|[Home Page] [This Week] [Classifieds] [Legals] [Obituaries] [Newsstands] [Subscriptions] [Advertising] [Deadlines] [About Us] [FAQ] [Archives] [Community Links] [Contact Us]
Guilderland Archives The Altamont Enterprise, March 17, 2011
“A two-way street”
By Anne Hayden
GUILDERLAND One out of five people in the Capital Region reads at or below a fifth-grade level, according to Sue Hensley-Cushing, associate director of Literacy New York Greater Capital Region.
Literacy New York hopes to lower that number with a new two-year, $28,000 grant awarded to the Guilderland Public Library by the New York State Library.
Literacy New York is offering training for volunteer tutors and small group leaders throughout the next month; Hensley-Cushing said 40 people should be finishing the training in the next two to three weeks.
The small-group training will be especially beneficial, she said, because the waiting list of students is so long. With groups, the program will be able to reach more people than it does with one-on-one lessons.
Right now, Hensley-Cushing said, Literacy New York is only able to handle about 400 students annually, due to limited funding.
“We can only meet a fraction of the needs,” she said. Roughly 20 individuals in Guilderland receive tutoring through the program at this time. Lessons are provided for those who are learning English as a second language; studying for the General Educational Development (GED) Test; applying for citizenship; taking the English as a foreign language test to apply to university; or learning to read at or above basic level.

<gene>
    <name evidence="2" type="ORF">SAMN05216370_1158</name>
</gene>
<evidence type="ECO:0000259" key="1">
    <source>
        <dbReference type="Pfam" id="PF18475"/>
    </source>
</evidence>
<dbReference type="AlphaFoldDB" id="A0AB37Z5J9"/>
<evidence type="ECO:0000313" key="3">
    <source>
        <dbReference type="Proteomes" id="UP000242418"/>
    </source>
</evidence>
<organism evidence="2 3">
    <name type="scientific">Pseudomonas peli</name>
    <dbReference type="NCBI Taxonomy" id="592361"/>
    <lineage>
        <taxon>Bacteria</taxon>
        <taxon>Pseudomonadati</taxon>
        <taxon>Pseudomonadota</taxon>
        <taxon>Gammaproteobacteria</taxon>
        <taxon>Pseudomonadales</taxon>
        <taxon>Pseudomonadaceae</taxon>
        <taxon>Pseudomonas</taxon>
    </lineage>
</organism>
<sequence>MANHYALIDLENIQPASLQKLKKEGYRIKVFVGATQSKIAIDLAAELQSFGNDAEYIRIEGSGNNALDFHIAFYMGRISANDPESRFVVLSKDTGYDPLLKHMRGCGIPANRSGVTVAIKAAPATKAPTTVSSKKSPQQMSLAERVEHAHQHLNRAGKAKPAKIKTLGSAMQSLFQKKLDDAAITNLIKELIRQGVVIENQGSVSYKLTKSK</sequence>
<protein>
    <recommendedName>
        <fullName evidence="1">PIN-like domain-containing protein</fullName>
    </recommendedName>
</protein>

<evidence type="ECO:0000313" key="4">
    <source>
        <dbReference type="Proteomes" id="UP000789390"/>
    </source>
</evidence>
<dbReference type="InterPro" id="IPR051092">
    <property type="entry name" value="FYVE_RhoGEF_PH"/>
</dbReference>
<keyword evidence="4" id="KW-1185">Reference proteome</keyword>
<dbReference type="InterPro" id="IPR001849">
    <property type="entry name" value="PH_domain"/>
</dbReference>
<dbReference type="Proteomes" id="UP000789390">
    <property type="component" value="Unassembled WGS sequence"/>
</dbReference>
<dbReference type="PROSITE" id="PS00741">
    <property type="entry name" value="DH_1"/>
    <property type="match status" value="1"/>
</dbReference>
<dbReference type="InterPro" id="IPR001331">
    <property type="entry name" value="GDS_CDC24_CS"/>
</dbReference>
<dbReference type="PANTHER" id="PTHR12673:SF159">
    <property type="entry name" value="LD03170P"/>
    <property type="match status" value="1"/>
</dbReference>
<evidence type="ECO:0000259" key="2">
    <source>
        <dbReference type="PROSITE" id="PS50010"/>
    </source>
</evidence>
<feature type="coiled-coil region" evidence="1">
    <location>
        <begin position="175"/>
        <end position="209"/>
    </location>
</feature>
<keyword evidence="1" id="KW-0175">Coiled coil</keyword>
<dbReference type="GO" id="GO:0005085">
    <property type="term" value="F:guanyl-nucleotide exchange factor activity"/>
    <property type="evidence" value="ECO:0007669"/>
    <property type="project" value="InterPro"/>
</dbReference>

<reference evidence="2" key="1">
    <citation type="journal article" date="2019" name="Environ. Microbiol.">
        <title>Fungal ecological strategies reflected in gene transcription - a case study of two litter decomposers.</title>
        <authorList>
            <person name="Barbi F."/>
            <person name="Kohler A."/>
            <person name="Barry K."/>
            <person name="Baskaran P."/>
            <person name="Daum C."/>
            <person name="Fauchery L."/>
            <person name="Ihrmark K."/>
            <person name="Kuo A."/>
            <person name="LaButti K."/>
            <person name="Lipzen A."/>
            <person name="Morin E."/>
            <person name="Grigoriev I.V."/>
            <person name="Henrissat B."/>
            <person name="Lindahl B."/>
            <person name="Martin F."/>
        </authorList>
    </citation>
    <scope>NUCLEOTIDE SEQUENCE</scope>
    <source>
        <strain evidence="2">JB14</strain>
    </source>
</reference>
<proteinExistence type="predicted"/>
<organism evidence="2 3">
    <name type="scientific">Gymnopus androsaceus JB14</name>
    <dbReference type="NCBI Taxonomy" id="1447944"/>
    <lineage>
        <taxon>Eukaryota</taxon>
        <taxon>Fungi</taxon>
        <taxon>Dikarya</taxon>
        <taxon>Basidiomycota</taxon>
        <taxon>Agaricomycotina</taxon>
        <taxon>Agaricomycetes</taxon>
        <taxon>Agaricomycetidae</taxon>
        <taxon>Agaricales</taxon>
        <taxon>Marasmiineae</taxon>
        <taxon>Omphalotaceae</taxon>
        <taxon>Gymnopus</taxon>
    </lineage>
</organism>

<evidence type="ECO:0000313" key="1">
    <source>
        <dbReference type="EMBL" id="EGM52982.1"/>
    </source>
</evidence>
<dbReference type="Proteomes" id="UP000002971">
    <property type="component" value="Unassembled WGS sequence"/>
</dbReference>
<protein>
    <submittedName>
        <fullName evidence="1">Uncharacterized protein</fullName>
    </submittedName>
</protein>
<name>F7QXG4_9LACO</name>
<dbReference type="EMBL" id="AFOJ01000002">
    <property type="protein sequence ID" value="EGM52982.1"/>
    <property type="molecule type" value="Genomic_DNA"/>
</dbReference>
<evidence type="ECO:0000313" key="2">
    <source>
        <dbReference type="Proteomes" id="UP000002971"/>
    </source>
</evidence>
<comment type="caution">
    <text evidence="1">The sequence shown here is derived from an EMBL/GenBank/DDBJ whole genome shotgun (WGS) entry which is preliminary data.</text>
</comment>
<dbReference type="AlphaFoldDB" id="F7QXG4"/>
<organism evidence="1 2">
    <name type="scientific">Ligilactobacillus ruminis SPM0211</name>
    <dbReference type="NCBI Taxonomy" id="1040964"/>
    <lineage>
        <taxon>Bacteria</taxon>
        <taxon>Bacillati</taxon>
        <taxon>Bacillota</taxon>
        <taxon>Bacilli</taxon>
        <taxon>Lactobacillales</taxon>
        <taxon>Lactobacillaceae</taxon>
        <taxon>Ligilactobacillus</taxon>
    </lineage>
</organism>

“Guilderland is a center for many people from different countries…Libraries are used by so many people as a safe and reliable place to information, for meeting, for getting their questions answered in a non-judgmental way,” said Maria Buhl, Adult Services librarian.
“We tutor people based specifically on what they need,” said June O’Connor, an instructor, at a tutor orientation this week.
“You won’t necessarily be sharing your favorite book, you will be building direct needs vocabulary,” O’Connor told the tutors. For example, she said, a mother might need help communicating with the school district, and therefore would need to focus on specific, school-related dialogue. A waiter might need help learning restaurant vocabulary.
Each student is given an “intake assessment” to determine specific needs. Tutors fill out a form about themselves, including their occupations and hobbies, and student-tutor matches are made based on certain similarities. A nurse learning to speak or read and write English might be matched with a tutor who is also a nurse.
Students and tutors can also be matched through their hobbies, since the tutoring can take place anywhere. O’Connor said she had one tutor who conducted lessons while fishing together with the student on the Mohawk River.
There is no set curriculum, and tutors develop their own resources. Literacy New York offers tutor support groups for sharing strategies, struggles, and successes.
Participating with Literacy New York is a learning experience for all parties, O’Connor said, concluding, “It’s really a two-way street.”